The physical architectures of information storage systems often dictate how information is encoded, databases are organized, and files are accessed. Here we show that a simple architecture comprised of a T7 promoter and a single-stranded overhang domain (ss-dsDNA), can unlock dynamic DNA-based information storage with powerful capabilities and advantages. The overhang provides a physical address for accessing specific DNA strands as well as implementing a range of in-storage file operations. It increases theoretical storage densities and capacities by expanding the encodable sequence space and simplifies the computational burden in designing sets of orthogonal file addresses. Meanwhile, the T7 promoter enables repeatable information access by transcribing information from DNA without destroying it. Furthermore, saturation mutagenesis around the T7 promoter and systematic analyses of environmental conditions reveal design criteria that can be used to optimize information access. This simple but powerful ss-dsDNA architecture lays the foundation for information storage with versatile capabilities.

  5. Since hardware resources are limited, the objective of training deep learning models is typically to maximize accuracy subject to the time and memory constraints of training and inference. We study the impact of model size in this setting, focusing on Transformer models for NLP tasks that are limited by compute: self-supervised pretraining and high-resource machine translation. We first show that even though smaller Transformer models execute faster per iteration, wider and deeper models converge in significantly fewer steps. Moreover, this acceleration in convergence typically outpaces the additional computational overhead of using larger models. Therefore, the most compute-efficient training strategy is to counterintuitively train extremely large models but stop after a small number of iterations. This leads to an apparent trade-off between the training efficiency of large Transformer models and the inference efficiency of small Transformer models. However, we show that large models are more robust to compression techniques such as quantization and pruning than small models. Consequently, one can get the best of both worlds: heavily compressed, large models achieve higher accuracy than lightly compressed, small models.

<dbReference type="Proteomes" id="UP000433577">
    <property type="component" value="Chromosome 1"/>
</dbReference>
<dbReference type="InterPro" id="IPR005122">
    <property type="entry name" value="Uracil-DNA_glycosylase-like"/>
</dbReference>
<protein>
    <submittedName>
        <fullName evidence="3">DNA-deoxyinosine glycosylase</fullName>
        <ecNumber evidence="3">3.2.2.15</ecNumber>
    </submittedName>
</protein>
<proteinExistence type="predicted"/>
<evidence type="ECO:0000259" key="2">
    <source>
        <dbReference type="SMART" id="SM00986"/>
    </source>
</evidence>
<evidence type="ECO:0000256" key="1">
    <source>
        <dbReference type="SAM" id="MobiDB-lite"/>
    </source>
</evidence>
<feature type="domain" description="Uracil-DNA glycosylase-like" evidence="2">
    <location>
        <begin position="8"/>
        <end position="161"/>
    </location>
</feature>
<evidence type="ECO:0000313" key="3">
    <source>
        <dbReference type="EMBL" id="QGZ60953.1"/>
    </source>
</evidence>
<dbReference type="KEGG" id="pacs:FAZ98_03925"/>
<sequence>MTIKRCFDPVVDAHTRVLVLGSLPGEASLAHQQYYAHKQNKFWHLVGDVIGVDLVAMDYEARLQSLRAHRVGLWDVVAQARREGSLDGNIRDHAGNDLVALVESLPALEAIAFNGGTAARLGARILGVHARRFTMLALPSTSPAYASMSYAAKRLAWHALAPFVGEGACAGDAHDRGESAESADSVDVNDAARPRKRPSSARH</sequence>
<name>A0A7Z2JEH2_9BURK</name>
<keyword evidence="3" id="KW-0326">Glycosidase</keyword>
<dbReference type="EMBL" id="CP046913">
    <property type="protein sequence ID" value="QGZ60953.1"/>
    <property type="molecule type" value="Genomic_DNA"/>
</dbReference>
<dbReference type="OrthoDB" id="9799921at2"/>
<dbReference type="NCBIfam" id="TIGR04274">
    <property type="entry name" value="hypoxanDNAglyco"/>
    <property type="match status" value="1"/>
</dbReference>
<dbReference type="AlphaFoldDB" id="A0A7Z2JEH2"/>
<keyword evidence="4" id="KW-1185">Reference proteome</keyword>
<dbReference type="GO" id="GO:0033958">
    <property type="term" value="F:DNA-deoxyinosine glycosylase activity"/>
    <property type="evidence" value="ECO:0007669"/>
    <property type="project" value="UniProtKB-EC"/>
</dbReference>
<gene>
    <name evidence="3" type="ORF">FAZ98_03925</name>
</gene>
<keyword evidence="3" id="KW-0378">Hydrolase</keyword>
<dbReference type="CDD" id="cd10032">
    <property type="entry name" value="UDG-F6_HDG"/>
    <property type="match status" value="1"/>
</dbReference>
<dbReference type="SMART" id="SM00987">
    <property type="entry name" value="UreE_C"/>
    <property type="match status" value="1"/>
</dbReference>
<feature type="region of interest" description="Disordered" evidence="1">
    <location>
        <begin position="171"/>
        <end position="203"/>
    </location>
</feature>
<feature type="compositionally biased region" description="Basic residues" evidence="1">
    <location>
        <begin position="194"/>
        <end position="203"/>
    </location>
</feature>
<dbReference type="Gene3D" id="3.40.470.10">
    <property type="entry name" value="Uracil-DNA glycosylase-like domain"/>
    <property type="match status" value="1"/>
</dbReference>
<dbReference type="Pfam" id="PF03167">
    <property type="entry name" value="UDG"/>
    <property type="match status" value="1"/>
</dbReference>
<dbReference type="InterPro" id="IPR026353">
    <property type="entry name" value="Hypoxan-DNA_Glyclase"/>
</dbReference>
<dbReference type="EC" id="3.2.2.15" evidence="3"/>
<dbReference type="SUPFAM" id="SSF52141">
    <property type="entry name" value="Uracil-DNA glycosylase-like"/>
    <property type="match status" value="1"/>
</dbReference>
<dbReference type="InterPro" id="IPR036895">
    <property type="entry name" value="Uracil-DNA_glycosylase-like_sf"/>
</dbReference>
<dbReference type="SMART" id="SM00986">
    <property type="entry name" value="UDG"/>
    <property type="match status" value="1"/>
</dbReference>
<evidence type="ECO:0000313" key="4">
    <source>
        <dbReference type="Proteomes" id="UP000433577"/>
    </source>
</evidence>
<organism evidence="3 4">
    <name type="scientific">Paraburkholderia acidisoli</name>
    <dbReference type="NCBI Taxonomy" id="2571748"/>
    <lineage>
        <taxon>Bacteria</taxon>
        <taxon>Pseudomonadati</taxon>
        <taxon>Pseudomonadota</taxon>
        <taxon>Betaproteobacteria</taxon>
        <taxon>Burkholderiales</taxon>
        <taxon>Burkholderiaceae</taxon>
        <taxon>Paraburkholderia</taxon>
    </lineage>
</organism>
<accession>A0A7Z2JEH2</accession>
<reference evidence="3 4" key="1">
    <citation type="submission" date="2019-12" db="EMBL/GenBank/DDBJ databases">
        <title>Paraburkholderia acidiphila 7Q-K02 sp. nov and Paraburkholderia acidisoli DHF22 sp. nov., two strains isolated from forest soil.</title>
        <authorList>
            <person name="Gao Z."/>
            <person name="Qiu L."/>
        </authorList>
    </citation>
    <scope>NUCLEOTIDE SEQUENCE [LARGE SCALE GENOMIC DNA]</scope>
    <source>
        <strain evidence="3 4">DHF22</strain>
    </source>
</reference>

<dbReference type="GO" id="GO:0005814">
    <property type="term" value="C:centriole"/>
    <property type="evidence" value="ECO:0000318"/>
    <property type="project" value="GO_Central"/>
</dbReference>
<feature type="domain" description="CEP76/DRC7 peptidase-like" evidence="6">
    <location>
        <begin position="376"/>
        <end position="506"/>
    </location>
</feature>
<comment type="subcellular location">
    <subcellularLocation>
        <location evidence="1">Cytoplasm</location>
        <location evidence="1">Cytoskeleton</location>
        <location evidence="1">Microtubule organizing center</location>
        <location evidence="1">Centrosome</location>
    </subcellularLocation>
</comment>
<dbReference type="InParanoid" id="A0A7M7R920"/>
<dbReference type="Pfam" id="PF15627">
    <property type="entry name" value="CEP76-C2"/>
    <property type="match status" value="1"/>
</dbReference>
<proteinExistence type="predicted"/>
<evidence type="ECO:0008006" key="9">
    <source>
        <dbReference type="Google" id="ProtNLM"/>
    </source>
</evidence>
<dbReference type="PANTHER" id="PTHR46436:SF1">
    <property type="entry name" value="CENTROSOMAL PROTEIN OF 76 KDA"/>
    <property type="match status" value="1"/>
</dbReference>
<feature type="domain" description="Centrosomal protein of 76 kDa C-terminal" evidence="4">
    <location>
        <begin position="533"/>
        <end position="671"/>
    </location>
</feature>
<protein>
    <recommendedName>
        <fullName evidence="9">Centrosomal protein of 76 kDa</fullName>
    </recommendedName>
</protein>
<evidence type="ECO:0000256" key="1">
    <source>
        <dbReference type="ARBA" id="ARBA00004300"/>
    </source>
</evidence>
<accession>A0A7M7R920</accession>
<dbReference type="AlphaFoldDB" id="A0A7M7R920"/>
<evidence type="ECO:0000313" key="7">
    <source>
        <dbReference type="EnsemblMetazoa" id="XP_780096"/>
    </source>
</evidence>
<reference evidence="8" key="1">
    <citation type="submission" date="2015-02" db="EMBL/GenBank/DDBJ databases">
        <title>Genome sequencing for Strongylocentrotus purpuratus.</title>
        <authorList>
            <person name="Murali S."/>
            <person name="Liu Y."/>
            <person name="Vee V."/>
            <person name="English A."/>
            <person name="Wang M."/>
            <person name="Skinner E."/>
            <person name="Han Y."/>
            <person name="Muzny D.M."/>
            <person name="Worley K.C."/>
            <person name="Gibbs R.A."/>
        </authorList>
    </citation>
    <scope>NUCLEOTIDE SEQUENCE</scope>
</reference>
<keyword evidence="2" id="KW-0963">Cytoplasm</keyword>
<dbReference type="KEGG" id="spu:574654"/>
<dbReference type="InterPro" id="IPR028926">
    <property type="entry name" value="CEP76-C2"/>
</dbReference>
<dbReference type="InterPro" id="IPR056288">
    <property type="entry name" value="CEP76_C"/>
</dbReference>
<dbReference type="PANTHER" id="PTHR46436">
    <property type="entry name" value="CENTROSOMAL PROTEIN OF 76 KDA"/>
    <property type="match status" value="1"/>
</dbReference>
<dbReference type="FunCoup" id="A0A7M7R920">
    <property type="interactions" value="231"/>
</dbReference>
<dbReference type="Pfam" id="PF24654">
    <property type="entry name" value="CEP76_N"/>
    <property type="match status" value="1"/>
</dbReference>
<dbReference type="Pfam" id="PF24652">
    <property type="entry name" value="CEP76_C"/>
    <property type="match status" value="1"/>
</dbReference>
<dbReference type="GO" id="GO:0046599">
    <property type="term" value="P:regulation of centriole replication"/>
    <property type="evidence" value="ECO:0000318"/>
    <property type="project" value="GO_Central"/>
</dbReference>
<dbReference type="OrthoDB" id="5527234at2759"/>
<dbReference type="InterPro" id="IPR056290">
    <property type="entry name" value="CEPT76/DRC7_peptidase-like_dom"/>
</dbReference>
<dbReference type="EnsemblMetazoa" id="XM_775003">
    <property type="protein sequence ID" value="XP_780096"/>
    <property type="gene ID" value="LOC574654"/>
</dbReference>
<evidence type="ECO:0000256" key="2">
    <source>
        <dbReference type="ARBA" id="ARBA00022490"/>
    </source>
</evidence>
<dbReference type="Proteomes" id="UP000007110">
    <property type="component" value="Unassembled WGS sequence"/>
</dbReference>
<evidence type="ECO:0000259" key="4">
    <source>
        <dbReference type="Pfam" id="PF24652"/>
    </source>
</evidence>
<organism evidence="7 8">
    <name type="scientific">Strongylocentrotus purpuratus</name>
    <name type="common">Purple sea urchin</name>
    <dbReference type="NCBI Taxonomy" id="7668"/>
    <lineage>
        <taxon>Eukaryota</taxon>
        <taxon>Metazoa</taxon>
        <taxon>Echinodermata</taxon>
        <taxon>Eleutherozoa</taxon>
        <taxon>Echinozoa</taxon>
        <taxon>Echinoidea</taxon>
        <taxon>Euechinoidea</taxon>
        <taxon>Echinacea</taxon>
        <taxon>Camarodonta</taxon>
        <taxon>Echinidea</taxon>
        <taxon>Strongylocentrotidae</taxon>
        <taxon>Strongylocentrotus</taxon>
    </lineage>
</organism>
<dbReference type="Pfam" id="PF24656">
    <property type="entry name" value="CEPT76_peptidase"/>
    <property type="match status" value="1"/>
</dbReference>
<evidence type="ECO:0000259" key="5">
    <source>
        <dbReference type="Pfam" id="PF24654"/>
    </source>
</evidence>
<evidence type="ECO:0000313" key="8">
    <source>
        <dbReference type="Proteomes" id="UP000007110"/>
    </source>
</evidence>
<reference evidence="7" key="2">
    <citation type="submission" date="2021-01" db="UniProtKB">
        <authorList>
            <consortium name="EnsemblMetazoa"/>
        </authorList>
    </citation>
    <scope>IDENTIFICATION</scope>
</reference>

6. Abstract

    Changepoint detection methods are used in many areas of science and engineering, for example, in the analysis of copy number variation data to detect abnormalities in copy numbers along the genome. Despite the broad array of available tools, methodology for quantifying our uncertainty in the strength (or the presence) of given changepointspost‐selectionare lacking. Post‐selection inference offers a framework to fill this gap, but the most straightforward application of these methods results in low‐powered hypothesis tests and leaves open several important questions about practical usability. In this work, we carefully tailor post‐selection inference methods toward changepoint detection, focusing on copy number variation data. To accomplish this, we study commonly used changepoint algorithms: binary segmentation, as well as two of its most popular variants, wild and circular, and the fused lasso. We implement some of the latest developments in post‐selection inference theory, mainly auxiliary randomization. This improves the power, which requires implementations of Markov chain Monte Carlo algorithms (importance sampling and hit‐and‐run sampling) to carry out our tests. We also provide recommendations for improving practical useability, detailed simulations, and example analyses on array comparative genomic hybridization as well as sequencing data.